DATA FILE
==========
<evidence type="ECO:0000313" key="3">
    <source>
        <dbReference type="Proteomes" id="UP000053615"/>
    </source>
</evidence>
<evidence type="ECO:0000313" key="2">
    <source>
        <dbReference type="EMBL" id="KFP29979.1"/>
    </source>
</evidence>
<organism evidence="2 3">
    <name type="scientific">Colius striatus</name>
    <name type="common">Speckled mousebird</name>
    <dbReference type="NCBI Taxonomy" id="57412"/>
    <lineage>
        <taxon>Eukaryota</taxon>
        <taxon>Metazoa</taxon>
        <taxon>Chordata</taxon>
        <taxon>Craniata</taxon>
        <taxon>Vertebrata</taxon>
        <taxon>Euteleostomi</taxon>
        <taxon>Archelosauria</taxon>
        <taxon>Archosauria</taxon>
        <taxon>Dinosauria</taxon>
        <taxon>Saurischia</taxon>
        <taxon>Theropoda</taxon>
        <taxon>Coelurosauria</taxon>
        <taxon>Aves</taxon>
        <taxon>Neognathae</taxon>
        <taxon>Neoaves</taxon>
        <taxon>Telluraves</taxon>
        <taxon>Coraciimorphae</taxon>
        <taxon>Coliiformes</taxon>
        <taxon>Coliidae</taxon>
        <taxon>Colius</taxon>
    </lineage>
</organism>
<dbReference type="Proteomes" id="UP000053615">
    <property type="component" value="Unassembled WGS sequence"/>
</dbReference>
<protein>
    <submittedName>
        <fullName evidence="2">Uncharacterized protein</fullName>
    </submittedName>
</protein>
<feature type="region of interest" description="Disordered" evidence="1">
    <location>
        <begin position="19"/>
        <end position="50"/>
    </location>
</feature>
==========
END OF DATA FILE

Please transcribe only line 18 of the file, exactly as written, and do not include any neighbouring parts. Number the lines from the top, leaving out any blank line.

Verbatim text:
        <taxon>Chordata</taxon>